Runefest 2018 Combat Talk – Modernizing PvM?

posted by on 31st October 2018, at 10:03am

The reveals during Runefest 2018 for RuneScape 3 were largely considered by the community to be underwhelming and tame, and the combat talk was no exception. While there was some discussion of what the future of PvM might look like, it was largely left in mostly vague language that we’ve become accustomed to hearing from mods who aren’t sure how to appease a community tugging in two different directions. In particular, the PvM talk took the form of a Q&A panel rather than a set of future reveals with a presentation, which feels like a bit of a let-down compared to previous iterations that showed off potentially new bosses, new mechanics, or new weapons (even if they often never actually made it into the game). A quick poll of the room revealed that most attendees felt the challenge of group combat stemmed more from group coordination than actual mechanics, the most common level of comfort-ability for “high level” PvM is God Wars Dungeon 2, and most people are still mum on the shifted policy on four tick auto-attacking. The first portion of the talk was a review of Solak, which Ramen is largely happy with – allowing duo mode and the changes to allow faster phasing of phase 2 really improved the quality of the encounter, and I think most PvMers are happy too. The Q&A spent a lot of time on topics like ideal group size, reaper title on the completionist cape, and the dominance of magic in the combat triangle, which are all important but have been discussed extensively already.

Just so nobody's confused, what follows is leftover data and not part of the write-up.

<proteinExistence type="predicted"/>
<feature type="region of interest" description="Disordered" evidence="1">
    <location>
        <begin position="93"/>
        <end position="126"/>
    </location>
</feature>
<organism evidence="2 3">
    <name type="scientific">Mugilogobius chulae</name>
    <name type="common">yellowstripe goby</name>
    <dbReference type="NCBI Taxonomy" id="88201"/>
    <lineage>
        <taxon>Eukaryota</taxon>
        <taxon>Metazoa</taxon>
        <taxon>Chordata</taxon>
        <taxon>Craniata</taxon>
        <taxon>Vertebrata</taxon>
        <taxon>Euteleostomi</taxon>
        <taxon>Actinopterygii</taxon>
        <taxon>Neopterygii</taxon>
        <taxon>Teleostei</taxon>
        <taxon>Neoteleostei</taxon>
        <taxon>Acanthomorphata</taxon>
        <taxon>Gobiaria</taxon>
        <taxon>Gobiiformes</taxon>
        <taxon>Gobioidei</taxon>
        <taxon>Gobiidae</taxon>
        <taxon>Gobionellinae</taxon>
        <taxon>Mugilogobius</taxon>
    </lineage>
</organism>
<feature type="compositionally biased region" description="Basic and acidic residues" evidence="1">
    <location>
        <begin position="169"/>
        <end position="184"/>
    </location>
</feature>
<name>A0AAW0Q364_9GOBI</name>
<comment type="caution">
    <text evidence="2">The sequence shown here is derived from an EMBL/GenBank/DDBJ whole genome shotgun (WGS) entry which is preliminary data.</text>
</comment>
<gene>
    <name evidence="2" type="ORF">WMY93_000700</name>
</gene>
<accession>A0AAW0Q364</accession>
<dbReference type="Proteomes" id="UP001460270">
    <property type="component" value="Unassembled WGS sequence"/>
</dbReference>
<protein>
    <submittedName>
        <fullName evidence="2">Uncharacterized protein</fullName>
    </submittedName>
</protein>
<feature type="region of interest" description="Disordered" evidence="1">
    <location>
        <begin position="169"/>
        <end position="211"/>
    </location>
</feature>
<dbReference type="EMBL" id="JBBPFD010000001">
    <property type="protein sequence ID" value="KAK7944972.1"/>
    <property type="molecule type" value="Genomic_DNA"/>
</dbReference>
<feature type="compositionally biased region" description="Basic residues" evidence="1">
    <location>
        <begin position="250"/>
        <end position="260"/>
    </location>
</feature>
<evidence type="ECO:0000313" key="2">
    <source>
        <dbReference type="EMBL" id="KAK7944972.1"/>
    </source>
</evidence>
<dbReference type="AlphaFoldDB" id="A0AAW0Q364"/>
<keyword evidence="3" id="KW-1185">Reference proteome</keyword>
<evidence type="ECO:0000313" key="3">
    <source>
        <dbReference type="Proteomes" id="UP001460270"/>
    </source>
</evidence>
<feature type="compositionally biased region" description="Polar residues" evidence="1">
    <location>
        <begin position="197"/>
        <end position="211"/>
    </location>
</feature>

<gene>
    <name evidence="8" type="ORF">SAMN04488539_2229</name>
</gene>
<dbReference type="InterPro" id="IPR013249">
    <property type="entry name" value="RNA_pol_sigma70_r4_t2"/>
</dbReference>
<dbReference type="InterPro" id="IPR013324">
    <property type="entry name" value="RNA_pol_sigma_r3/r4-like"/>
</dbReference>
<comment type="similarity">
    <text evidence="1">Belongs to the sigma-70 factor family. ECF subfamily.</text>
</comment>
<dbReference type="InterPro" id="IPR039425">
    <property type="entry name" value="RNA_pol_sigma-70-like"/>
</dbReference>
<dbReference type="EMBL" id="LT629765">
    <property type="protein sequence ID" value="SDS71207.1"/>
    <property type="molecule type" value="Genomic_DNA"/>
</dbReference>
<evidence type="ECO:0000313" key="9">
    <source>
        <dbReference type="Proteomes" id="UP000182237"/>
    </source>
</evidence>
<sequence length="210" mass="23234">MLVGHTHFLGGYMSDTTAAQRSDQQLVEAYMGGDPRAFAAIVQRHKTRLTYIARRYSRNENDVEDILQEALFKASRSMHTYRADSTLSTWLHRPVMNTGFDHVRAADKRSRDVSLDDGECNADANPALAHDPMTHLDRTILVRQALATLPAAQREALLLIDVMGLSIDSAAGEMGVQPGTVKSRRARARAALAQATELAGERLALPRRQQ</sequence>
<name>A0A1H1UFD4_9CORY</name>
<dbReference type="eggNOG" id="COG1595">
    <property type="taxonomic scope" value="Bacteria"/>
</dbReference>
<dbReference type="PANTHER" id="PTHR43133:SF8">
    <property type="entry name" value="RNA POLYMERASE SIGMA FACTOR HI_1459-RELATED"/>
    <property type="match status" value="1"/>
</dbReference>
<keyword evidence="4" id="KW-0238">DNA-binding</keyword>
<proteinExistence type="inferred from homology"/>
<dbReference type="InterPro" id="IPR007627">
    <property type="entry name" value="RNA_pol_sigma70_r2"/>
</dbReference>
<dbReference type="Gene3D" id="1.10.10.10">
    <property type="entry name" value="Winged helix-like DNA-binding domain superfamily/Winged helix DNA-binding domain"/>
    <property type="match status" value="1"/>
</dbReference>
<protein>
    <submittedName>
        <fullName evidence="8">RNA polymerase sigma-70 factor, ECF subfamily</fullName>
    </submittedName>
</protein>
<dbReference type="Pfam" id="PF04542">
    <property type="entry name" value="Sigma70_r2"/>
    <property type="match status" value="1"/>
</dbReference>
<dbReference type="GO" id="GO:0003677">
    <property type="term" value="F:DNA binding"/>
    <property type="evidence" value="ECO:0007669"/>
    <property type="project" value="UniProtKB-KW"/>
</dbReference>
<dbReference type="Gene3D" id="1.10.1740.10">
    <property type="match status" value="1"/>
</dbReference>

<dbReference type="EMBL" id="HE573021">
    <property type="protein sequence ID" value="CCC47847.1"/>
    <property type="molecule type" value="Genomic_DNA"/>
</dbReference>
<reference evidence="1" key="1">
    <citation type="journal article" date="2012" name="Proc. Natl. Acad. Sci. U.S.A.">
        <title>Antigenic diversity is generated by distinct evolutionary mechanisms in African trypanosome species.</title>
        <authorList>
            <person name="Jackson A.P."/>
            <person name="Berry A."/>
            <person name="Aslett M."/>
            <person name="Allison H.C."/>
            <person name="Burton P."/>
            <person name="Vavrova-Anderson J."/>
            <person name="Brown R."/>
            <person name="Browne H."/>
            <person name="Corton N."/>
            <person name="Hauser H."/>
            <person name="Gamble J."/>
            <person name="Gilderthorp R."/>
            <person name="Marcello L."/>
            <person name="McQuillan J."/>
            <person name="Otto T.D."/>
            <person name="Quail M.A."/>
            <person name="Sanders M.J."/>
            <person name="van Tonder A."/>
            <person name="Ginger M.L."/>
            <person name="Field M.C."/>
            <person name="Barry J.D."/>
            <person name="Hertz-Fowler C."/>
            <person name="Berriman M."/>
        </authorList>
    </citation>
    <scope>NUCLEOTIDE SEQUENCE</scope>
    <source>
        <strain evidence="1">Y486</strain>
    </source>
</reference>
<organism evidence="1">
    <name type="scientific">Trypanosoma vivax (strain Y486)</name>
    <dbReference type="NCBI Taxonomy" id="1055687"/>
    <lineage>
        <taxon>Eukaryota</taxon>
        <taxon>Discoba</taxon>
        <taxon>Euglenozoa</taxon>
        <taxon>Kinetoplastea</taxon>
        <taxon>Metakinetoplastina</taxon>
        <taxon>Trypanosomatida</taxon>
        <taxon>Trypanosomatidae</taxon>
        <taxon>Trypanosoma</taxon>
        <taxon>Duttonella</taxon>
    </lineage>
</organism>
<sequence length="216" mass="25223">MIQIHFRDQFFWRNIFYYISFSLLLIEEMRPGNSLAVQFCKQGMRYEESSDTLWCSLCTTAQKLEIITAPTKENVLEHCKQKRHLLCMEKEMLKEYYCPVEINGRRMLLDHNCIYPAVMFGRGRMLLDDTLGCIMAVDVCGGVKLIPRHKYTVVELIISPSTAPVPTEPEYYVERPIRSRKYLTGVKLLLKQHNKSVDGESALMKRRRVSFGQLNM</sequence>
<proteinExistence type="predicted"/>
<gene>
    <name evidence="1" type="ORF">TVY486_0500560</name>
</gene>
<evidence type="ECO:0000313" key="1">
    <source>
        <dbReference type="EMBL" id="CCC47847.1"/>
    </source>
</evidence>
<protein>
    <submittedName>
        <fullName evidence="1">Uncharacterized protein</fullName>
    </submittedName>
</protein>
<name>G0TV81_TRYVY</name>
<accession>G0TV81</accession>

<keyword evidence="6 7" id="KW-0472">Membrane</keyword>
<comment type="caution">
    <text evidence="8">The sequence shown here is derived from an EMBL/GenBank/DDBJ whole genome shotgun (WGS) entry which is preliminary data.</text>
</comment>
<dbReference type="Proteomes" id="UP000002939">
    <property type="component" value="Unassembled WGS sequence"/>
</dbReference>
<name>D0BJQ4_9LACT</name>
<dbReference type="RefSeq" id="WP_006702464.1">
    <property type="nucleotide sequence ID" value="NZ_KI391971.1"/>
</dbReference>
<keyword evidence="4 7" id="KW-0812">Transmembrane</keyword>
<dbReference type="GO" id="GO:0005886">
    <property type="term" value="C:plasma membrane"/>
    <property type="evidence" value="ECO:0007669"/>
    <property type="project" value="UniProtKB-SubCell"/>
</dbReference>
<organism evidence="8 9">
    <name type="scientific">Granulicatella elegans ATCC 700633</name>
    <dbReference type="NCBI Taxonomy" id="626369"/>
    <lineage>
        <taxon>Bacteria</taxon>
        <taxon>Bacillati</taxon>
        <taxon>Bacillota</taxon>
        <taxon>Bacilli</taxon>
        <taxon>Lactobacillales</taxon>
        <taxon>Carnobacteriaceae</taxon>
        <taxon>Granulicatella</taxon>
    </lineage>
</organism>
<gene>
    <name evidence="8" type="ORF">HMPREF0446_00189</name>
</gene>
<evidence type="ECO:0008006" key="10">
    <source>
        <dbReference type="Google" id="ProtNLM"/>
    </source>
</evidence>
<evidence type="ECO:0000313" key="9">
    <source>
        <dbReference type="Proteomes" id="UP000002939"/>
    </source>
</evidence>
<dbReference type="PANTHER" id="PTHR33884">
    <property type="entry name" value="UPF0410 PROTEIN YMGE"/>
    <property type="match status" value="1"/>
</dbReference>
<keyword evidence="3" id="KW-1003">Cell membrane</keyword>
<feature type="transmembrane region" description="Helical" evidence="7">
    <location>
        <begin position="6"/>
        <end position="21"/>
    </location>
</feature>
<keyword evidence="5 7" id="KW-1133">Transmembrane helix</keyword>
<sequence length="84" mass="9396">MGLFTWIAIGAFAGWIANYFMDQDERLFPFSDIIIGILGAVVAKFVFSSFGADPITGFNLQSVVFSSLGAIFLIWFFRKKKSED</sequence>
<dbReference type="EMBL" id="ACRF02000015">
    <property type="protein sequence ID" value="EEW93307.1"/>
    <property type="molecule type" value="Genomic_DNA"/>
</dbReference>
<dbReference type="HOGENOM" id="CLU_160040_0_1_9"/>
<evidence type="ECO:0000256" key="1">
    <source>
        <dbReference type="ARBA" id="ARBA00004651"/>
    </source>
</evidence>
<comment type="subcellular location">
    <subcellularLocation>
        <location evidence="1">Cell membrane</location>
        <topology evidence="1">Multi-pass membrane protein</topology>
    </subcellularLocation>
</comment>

There were, however, a few interesting potential changes that could shake up some of the game’s core mechanics. The first change is one we’ve already seen some progress on with the recent game jam, which is weapon diversity. This one is a real throwback – pre-EOC different types of weapons were better in different situations. Creature weakness to crush, stab, or arrows made a huge difference in whether you picked a Saradomin Sword or an Abyssal Whip for a slayer task. Today, those style differences have become much less important, especially once 100% accuracy is achieved (they only affect affinity) and don’t even exist within melee. The goal of weapon diversity is to bring back that old school feel where different weapons are the best in slot for different situations. While it’s possible that the result of this will only be to increase the use of switch scape, especially for melee where players already bring MH weapon, OH weapon, flanking switch, lunging switch, Statius Warhammer, (sometimes) Dragon Battle Axe, defender, Zaros Godsword and (sometimes) scythe, it’s a promising change that adds greater complexity to various encounters. Other ways this could manifest is through the creation of specific weapons for certain types of fights, with current examples being the Hexhunter Bow and Darklight. I hope both changes occur and are given a high level of priority because I think these changes are one of the few that has a hope of unseating magic from its unquestioned throne as the best of the three styles (although ironically, the most impact-full changes in weapon diversity that have been suggested so far likely the buffs given to magic).

Note: this next section discusses macros, which are currently a direct violation of game rules. I do not endorse the use of macros and using any of the macros discussed puts you at risk of being banned!